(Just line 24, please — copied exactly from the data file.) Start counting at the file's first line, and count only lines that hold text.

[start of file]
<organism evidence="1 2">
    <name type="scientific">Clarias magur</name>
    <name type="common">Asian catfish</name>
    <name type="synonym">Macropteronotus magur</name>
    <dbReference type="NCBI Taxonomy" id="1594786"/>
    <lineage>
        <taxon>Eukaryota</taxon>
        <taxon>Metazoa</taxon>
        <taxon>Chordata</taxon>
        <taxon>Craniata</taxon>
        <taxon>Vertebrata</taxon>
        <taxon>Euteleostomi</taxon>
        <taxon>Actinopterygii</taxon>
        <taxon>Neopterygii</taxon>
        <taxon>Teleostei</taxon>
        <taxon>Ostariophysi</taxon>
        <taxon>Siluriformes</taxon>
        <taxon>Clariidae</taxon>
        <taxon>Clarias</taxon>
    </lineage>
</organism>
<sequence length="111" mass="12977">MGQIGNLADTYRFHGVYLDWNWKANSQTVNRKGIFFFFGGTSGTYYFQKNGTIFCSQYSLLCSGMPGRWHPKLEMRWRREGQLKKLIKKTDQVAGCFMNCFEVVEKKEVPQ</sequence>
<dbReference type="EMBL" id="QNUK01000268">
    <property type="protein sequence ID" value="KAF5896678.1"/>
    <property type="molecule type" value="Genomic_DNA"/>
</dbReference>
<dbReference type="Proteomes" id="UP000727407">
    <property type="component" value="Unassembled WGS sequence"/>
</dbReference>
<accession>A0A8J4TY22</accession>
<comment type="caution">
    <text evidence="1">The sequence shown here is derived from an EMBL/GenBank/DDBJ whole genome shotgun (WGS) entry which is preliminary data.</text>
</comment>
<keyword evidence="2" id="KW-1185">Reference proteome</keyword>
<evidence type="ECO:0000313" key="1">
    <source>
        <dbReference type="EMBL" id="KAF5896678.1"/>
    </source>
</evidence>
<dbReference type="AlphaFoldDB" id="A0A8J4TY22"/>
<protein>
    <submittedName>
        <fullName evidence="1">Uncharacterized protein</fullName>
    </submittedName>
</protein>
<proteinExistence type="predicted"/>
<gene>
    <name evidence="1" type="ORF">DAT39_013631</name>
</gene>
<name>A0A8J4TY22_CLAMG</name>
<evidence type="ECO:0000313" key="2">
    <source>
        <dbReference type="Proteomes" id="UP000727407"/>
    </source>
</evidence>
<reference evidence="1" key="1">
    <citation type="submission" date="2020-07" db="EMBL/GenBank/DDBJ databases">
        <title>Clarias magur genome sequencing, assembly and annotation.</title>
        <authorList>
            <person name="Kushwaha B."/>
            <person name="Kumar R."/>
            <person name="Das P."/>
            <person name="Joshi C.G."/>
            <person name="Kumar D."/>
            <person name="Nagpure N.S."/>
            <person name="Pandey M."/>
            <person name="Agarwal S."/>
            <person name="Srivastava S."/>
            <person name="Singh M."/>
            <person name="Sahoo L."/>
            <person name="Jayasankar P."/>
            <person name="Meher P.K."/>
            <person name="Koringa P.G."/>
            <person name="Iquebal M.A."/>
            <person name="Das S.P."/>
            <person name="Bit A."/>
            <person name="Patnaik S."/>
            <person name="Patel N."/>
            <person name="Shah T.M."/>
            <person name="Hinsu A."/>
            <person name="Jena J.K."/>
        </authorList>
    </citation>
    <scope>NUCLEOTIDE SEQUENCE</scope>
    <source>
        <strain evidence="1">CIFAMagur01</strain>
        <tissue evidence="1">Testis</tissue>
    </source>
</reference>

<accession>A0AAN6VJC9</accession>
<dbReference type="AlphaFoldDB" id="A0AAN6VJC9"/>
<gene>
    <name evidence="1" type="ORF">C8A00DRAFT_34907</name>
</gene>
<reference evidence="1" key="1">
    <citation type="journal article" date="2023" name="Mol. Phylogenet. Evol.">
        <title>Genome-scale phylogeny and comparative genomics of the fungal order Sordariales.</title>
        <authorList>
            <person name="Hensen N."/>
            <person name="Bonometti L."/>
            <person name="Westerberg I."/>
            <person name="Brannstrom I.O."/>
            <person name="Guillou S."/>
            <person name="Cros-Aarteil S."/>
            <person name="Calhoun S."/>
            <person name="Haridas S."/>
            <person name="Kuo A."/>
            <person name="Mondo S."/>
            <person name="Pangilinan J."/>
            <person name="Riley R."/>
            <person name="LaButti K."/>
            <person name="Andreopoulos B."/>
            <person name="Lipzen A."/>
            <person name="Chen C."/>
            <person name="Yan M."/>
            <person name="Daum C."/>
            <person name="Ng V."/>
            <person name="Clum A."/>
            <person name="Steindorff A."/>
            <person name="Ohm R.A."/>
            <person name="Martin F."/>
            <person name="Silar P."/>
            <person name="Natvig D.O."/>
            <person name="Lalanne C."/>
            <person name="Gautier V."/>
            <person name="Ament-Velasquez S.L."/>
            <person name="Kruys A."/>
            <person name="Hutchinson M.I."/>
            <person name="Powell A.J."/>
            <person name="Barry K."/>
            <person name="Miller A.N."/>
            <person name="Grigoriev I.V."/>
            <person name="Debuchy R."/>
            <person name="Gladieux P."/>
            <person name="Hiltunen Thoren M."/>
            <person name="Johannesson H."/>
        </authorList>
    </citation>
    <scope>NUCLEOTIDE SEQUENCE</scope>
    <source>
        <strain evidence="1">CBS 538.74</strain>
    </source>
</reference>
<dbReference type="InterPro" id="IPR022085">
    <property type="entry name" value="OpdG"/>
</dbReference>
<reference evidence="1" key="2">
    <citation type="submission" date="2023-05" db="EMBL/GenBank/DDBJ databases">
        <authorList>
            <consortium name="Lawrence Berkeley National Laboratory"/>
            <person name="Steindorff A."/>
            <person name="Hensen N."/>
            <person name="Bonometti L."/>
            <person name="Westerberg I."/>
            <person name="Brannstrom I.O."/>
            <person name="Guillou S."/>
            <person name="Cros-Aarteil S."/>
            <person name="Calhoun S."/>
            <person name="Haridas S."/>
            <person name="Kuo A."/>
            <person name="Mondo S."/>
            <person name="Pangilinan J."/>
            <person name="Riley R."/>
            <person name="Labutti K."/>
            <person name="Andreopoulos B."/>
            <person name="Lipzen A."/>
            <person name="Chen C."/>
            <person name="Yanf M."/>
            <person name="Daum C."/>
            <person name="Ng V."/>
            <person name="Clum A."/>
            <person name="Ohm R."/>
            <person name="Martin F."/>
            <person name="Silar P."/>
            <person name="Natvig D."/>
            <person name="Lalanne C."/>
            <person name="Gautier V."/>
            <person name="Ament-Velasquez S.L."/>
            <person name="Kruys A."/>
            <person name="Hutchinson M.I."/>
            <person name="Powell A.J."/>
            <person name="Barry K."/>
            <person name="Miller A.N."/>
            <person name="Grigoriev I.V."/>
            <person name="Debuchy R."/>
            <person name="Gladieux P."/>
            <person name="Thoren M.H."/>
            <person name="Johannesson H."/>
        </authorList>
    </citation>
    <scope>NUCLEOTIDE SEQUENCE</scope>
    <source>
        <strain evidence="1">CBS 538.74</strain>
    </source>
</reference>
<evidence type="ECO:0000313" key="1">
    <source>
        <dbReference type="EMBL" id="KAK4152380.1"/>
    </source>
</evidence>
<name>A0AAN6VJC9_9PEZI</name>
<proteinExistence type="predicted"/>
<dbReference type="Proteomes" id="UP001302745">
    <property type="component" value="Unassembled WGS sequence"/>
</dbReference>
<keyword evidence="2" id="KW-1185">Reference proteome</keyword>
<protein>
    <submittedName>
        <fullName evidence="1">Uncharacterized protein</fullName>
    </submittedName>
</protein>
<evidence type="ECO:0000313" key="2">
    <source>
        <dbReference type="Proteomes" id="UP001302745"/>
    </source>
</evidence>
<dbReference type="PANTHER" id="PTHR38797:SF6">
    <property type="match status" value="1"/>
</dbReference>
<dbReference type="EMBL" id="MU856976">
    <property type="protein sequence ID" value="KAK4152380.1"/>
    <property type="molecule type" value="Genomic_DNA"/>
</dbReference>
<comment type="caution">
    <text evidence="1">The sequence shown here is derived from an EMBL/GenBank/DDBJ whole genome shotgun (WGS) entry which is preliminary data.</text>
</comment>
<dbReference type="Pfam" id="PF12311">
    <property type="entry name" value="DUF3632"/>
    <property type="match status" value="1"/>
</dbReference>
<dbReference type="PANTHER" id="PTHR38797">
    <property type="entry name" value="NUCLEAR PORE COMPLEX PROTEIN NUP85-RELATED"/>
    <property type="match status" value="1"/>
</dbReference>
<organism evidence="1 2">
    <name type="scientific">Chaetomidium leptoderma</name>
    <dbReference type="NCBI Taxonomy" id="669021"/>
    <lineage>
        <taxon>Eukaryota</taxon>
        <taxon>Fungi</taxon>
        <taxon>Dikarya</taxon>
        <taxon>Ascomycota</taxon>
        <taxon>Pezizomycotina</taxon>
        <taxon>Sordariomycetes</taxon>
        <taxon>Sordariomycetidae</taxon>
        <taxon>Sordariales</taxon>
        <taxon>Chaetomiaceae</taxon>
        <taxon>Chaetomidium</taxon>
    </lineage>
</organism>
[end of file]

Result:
    <property type="protein sequence ID" value="KAF5896678.1"/>